Bread & Wine
by Margaux Salcedo
Written on the Feast of St Benedict
July 11, 2020
From the time quarantine was imposed, believe it or not I have not opened my Netflix app. I have not watched a single K-Drama or Netflix series.
Instead - I'm a little embarrassed to admit this - I've been reading papal encyclicals. I wasn't inclined to share this guilty pleasure but today I am moved to share with you my favorite encyclical thus far: Fulgens Radiatur, the encyclical of Pope Pius XII (currently my favorite writer among the Popes) on St. Benedict.
For two reasons: First, today is St. Benedict's Feast Day. I am, after all, a daughter of St Benedict, having studied in St. Scholastica's College Manila for elementary and high school, and having taught albeit briefly for their college. Second, there is a tragic incident mentioned in the encyclical that relates to the fire that happened in Pandacan Church yesterday (a fire burned down the Sto Nino de Pandacan Parish on July 10 at around 1:00 p.m.; no injuries reported although the church interiors have become charcoal black and as of this writing, the Sto Nino has not been found).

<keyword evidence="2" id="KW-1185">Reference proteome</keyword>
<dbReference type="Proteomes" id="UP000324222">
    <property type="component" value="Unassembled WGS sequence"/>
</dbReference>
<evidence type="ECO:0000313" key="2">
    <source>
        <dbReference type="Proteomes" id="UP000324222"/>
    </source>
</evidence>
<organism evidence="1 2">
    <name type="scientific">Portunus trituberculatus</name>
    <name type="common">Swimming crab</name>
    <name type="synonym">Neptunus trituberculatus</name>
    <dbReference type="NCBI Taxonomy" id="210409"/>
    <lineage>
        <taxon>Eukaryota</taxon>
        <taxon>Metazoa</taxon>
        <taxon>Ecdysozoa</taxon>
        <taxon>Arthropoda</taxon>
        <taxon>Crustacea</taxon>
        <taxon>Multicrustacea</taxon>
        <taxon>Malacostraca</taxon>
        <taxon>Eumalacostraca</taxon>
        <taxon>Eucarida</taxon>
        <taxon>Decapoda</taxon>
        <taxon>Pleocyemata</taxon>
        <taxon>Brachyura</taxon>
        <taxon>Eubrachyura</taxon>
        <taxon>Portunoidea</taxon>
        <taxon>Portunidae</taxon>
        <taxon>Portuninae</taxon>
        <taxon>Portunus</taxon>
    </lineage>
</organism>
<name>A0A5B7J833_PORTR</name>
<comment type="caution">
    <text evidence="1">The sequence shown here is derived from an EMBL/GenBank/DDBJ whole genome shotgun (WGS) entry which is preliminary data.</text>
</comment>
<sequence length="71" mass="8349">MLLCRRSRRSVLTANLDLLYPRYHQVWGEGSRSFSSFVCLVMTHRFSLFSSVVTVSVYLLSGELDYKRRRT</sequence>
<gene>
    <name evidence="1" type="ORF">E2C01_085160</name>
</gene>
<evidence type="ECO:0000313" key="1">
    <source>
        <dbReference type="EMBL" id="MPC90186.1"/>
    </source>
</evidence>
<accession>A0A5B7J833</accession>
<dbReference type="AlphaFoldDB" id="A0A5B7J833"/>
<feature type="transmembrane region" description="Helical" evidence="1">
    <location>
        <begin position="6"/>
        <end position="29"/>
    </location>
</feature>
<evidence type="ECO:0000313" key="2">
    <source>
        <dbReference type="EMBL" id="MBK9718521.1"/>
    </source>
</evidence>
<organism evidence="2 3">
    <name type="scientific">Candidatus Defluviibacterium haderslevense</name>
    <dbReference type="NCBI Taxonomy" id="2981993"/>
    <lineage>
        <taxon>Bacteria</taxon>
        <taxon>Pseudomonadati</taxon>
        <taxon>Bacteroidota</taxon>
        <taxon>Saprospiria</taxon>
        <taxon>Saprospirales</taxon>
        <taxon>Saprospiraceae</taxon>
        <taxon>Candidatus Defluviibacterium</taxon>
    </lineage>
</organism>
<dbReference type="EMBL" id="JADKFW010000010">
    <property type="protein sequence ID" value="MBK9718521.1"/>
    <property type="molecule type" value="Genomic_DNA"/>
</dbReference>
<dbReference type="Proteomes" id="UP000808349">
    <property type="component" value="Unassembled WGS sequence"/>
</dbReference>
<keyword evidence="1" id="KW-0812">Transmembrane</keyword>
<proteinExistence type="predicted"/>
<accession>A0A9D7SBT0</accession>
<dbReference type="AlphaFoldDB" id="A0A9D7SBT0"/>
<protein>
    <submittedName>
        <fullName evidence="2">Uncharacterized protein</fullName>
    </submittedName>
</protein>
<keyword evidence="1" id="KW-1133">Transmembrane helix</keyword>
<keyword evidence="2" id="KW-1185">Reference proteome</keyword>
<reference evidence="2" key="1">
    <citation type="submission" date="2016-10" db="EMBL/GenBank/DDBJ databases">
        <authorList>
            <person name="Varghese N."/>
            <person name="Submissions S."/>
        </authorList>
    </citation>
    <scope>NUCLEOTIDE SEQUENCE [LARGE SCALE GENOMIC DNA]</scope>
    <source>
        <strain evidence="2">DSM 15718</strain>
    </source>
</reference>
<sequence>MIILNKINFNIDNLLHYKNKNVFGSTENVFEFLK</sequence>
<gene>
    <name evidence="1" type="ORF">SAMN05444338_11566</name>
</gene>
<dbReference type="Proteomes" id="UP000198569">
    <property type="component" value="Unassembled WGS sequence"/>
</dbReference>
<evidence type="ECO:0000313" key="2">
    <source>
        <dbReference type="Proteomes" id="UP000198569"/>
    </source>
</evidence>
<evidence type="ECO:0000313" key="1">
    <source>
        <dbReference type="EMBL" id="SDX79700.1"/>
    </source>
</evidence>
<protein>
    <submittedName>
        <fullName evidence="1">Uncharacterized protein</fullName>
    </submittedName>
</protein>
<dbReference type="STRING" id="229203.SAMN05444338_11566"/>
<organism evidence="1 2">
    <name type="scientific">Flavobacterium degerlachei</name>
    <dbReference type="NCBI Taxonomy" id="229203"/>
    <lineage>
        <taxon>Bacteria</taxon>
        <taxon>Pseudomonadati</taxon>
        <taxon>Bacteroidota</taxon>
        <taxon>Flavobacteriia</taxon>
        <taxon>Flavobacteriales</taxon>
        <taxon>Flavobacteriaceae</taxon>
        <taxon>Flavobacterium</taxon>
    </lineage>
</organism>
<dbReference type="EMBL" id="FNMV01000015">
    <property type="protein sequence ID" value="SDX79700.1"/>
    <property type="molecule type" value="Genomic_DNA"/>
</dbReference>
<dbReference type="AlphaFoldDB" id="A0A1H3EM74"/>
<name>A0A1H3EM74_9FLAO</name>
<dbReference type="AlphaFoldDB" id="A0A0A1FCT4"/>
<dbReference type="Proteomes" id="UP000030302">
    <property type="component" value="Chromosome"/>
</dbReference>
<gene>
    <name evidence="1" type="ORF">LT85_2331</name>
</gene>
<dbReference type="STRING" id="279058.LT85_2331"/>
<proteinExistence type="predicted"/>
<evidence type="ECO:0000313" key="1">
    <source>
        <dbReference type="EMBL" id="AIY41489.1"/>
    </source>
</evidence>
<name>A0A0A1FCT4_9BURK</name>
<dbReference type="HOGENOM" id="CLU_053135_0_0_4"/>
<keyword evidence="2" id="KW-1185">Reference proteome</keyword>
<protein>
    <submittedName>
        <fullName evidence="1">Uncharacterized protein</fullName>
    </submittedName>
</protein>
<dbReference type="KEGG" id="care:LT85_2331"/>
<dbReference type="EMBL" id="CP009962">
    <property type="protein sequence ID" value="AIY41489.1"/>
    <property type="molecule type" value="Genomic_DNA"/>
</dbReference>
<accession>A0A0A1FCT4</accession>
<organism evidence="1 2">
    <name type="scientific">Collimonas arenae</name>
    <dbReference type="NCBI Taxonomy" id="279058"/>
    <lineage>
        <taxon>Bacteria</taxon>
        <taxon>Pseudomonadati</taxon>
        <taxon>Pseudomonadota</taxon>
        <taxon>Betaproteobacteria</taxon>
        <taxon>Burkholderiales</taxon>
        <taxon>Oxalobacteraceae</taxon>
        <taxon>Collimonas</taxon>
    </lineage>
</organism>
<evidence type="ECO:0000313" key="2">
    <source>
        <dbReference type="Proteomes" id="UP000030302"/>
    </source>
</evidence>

Rebuilding Monte Cassino; Rebuilding Sto Niño de Pandacan
While the encyclical is a tribute to St Benedict, it was also written by Pope Pius XII to address the tragic destruction of Monte Cassino, where you will find the abbey, the head house of the Benedictine Order, built by St Benedict himself around 529.
Pope Pius XII wrote: "When the recent war (World War II) was raging and spread in a lamentable way to the shores of Campania and Latium, it reached ... the holy summit of Monte Cassino ... ruin and destruction came to that illustrious home of learning and piety which had survived the turmoil of centuries like a torch conquering darkness. ... Practically nothing else survived from the destruction except the sacred crypt in which the relics of the holy Patriarch are preciously kept." For historical perspective: Monte Cassino was bombed during World War II by Allied forces under incorrect estimation and suspicion that the abbey was being used as a German artillery observation point (it wasn't). The bombing mission started in the morning of February 15, 1944, and 1,150 tons of high explosives and incendiary bombs were dropped on the abbey, reducing the entire top of Monte Cassino to a smoking mass of rubble. The town of Cassino was completely razed by the air and artillery bombardments, especially by the air raid of March 15, 1944, when 1,250 tons of bombs were dropped on the town.